Tuesday 21 February 2017

Fingerprints of accused found on republican magazine

Brian Kavanagh

Published 15/11/2012 | 17:36

THE fingerprints of a Dublin man accused of demanding €50,000 from another man on pain of death were found on a republican magazine recovered in the area close to where he was arrested, his Special Criminal Court trial has heard.

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Derek Palmer (56), of Corduff Green, Blanchardstown, has pleaded not guilty to making an unwarranted demand of one Wayne Whitehouse with menaces, namely that he pay the sum of €50,000 or be killed, at Hampton Green, Balbriggan on July 14th, 2011.

The court has heard evidence that on the evening in question two men claiming to be members of the Continuity IRA called to the house in Hampton Green, alleged that Wayne Whitehouse was a drug dealer and said he was to pay €50,000 that night or they would shoot him and “take him out”.

In a statement which was read in to evidence during the trial last week, Wayne Whitehouse said that one of the men who called to Hampton Green had held up a newspaper with pictures of a hearse and a coffin flanked by a military colour party.

He said the man had pointed to the picture of the coffin and told him: “I am the Continuity IRA, this is what I do”.

Brendan Whitehouse, a brother of Wayne, also made a statement to gardai where he said that one of the men who called to the house agreed he was as a grey-haired man pictured in the magazine and said he showed this to people to prove he “meant business”.

The accused man was arrested after gardai stopped and searched the gold Opel Vectra car he was driving in the Castleland area of Balbriggan at approximately 9:30pm on the night in question.

The non-jury court heard that gardai who searched the area in the vicinity of the stopped car found a black balaclava and a copy of the republican Saoirse Nua magazine dated June- July 2011.

Detective Garda Connor Kiely this afternoon (Thursday) told Mr Vincent Heneghan BL, prosecuting, that he had been working for nine years in the fingerprint section of the Garda Technical Bureau and had undertaken a number of fingerprint and scenes of crime examination courses both here and in the UK.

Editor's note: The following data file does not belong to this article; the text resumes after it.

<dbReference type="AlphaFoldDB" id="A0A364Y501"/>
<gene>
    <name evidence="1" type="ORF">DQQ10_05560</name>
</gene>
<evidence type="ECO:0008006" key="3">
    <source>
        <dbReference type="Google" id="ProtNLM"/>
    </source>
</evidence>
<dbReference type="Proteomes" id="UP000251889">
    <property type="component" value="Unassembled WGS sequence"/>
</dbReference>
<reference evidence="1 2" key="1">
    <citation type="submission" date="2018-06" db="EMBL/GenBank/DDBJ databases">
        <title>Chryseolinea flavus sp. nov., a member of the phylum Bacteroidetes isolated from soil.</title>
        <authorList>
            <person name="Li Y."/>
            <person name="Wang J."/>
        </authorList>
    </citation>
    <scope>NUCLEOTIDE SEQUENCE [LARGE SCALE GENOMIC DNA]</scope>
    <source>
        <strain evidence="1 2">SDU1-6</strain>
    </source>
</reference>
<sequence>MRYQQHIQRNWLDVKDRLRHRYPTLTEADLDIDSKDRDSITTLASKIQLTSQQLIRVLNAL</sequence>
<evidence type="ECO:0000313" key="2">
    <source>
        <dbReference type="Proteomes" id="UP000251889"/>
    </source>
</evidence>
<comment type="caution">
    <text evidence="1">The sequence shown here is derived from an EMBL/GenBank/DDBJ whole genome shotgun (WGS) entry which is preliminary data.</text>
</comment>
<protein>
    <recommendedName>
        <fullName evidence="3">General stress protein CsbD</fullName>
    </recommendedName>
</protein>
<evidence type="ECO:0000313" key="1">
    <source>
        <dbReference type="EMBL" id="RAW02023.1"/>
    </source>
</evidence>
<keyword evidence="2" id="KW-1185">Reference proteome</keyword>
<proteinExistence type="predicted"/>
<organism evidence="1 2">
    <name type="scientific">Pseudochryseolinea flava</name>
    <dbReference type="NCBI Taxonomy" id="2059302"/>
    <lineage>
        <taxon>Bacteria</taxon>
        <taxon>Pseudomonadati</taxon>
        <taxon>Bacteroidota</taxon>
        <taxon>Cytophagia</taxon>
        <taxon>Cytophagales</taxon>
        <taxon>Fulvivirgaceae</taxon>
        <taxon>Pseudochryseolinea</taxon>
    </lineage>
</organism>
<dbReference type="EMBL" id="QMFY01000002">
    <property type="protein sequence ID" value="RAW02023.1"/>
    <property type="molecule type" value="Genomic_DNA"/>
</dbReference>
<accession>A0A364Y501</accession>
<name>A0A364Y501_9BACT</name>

He said that his colleague Garda Shane Flannery passed him a file containing a set of fingerprints belonging to the accused man Derek Palmer and six photographs of marks developed from the copy of Saoirse Nua magazine.

Det Gda Kiely said that, after analysing the photographed marks and comparing them to the fingerprints of Derek Palmer, he was satisfied beyond a reasonable doubt that four of the marks on the Saorise Nua magazine had been made by the right middle finger, left thumb and left forefinger of Derek Palmer.

He told Mr Heneghan that two marks on the magazine remained unidentified.

Det Gda Kiely said that his analysis showed at least 12 identifying characteristics shared by the marks and the fingerprints of Derek Palmer.

He agreed with counsel for the defence, Mr Padraig Dwyer SC, that he could not say when the marks had been left on the magazine.

The trial continues on Tuesday front of presiding judge Mr Justice Paul Butler, when it is anticipated the prosecution will close its case.

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